news commentary
June 05, 2009


Whole lotta hand-wringing at journalism panel

by Bruce Rodgers

Nothing was solved, nothing was really proposed, the obvious was stated and plenty of brickbats were tossed at The Kansas City Star.

The June 4 “Democracy & The Decline in Local Reporting” panel, hosted by KCPT’s Executive Producer of News and Public Affairs Nick Haines and cosponsored by Censensus KC, drew a sizable crowd to the Central Library. And despite a remark about the newspaper-era age of the crowd, young people were there, in the rear seats, text-message ready.

Haines was his ebullient self, telling the audience the whole point was to engage in “a citizens’ led conversation” with the panel. Community activist Vicki Walker grasp the invite quickly — before the panel was formally introduced — asking Haines how panel members were chosen. He called it a “deliberative exercise” where KCPT and Consensus KC sought “provocative people that had a point of view and a blend of experience.”

Mostly true, but there also was beige-color familiarity. Star reporter Dave Helling makes steady appearances on Haines’ Week in Review show on KCPT and Sun Publications publisher Steve Rose has appeared on KCPT both as a panelist on Ruckus and hosting TalkBackLive.

Rounding out the panel was Pam Fine, former managing editor at The Indianapolis Star and now the Knight Chair at the University of Kansas William Allen White School of Journalism and Mass Communications, John Landsberg, principal, Bottom Line Communications, a hybrid marketing and public relations company that posts and comments on local news and media personalities, and Tony Botello, creator of Tony’s Kansas City, the city’s premier online drop-off site for political news and gossip — and photos of scantily attired young women. Botello is a former reporter for Dos Mundos and Kansas City Hispanic News.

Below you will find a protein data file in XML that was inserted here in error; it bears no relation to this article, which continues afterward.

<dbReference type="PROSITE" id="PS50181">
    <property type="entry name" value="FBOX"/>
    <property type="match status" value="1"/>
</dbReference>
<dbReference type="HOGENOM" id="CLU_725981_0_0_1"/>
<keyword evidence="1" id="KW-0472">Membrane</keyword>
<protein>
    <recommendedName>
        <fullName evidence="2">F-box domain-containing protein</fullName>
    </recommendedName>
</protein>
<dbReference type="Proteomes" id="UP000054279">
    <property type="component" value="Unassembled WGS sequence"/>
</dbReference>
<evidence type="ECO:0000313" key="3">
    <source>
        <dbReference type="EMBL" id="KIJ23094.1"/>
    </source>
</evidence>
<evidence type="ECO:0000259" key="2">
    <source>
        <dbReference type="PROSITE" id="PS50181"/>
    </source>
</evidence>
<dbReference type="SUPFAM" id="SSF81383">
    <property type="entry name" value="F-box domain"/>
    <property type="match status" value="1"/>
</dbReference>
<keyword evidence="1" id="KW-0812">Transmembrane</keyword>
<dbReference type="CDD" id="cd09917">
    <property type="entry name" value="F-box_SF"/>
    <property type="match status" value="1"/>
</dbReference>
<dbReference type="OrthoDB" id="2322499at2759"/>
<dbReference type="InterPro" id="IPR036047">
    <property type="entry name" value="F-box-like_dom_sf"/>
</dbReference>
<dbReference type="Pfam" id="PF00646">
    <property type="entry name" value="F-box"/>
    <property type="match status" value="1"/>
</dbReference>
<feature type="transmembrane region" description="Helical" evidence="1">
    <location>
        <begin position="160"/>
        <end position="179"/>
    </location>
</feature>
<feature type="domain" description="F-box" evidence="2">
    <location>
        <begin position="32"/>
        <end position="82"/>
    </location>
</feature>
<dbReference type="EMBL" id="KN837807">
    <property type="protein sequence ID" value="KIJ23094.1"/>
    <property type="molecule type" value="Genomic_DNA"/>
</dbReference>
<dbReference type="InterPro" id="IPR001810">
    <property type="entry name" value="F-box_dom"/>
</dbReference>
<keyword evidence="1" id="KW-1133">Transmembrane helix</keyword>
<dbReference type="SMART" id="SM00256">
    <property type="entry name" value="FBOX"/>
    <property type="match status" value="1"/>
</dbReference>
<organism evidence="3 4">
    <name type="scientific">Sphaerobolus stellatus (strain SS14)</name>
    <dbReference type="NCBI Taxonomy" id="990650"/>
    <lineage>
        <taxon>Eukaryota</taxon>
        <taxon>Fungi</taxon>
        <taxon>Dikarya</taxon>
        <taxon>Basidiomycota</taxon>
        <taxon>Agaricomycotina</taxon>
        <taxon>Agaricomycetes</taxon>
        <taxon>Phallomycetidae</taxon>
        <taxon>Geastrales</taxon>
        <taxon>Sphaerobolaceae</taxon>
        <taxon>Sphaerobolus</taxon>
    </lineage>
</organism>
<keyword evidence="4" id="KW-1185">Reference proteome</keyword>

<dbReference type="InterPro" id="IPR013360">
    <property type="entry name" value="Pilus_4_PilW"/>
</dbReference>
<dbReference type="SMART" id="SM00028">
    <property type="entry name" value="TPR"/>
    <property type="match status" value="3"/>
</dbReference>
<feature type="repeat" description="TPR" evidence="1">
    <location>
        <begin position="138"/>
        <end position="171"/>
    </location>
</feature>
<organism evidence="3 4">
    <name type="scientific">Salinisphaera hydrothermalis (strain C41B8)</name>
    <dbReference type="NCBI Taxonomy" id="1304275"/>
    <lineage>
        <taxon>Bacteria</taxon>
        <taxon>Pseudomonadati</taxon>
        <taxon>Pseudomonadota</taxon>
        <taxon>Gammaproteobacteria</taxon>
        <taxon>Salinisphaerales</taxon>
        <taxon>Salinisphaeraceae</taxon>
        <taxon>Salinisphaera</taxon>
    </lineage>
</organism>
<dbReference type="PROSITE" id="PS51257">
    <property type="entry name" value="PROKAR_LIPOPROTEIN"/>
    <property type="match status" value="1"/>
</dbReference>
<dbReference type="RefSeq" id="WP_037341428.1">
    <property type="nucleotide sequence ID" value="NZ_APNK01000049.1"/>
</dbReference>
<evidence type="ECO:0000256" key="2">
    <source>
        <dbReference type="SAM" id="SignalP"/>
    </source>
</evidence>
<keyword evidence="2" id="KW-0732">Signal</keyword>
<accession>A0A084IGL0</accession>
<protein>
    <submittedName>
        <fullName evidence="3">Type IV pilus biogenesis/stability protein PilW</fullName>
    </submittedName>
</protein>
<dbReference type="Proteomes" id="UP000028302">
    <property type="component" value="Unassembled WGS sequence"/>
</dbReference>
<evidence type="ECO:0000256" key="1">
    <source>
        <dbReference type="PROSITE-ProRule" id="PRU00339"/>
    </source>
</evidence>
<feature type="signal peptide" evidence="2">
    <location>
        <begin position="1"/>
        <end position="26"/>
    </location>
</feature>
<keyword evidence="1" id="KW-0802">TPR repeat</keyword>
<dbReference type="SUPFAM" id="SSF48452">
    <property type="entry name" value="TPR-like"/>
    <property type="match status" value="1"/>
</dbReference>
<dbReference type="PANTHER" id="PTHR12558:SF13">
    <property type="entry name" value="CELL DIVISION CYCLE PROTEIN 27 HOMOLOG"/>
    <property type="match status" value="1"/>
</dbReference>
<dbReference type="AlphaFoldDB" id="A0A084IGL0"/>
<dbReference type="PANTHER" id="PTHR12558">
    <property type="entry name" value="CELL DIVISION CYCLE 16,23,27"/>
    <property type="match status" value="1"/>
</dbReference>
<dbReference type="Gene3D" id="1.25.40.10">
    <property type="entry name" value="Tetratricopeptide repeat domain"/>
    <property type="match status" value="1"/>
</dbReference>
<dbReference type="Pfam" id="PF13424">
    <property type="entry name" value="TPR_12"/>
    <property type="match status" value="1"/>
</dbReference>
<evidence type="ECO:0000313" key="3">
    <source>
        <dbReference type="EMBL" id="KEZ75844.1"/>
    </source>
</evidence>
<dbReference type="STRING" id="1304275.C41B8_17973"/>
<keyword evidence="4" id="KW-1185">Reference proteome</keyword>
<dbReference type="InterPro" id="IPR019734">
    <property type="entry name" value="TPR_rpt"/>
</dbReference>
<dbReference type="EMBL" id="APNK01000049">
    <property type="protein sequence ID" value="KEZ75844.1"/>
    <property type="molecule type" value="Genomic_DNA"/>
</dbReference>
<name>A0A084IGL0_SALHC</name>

Not on the panel was a former Kansas City Star reporter, any casualty from any of the four newsroom layoffs, or a Star management representative from the business side of the newspaper who could explain the fiscal necessity of cutting newsroom staff. Such absences left Helling defending his employer many times against comments about the newspaper laying off reporters and the lack of local coverage with Helling uttering such comments as “We’re looking at that.” The result was that panel never got down to the essence of good reporting in this case — follow the money.

Early on one truth was established. Said Rose, “The Star is the single most important institution in Kansas City. It’s decline is a decline in the entire Kansas City community.”

Apparently, public hospitals and schools come in second. Could explain why both continually fight funding battles with legislative bodies governed by media-hungry politicians.

Before any one got teary eyed, Botello cut into the piety by saying, “It’s a  business. They’ve convinced people they’re a public service. It’s not; it’s a business.”

Botello, more than once during panel discussion, brought to the question of whether journalism is to survive the death of newspapers that it’s about corporate ownership and rigid bottom-line considerations, and he did it with an attitude resembling someone having to deal with a room full of elderly and little-known relatives at a social function he was required to attend.

Everyone there knew the issue was money even if numbers pointing to the profitability of the Star were never given. That left Helling saying, “It’s all about how to pay the people who gather the news.” Advertising, especially classifieds, has “vaporized,” added Rose. Plus, today’s audiences are niche minded and want their news packaged a certain way.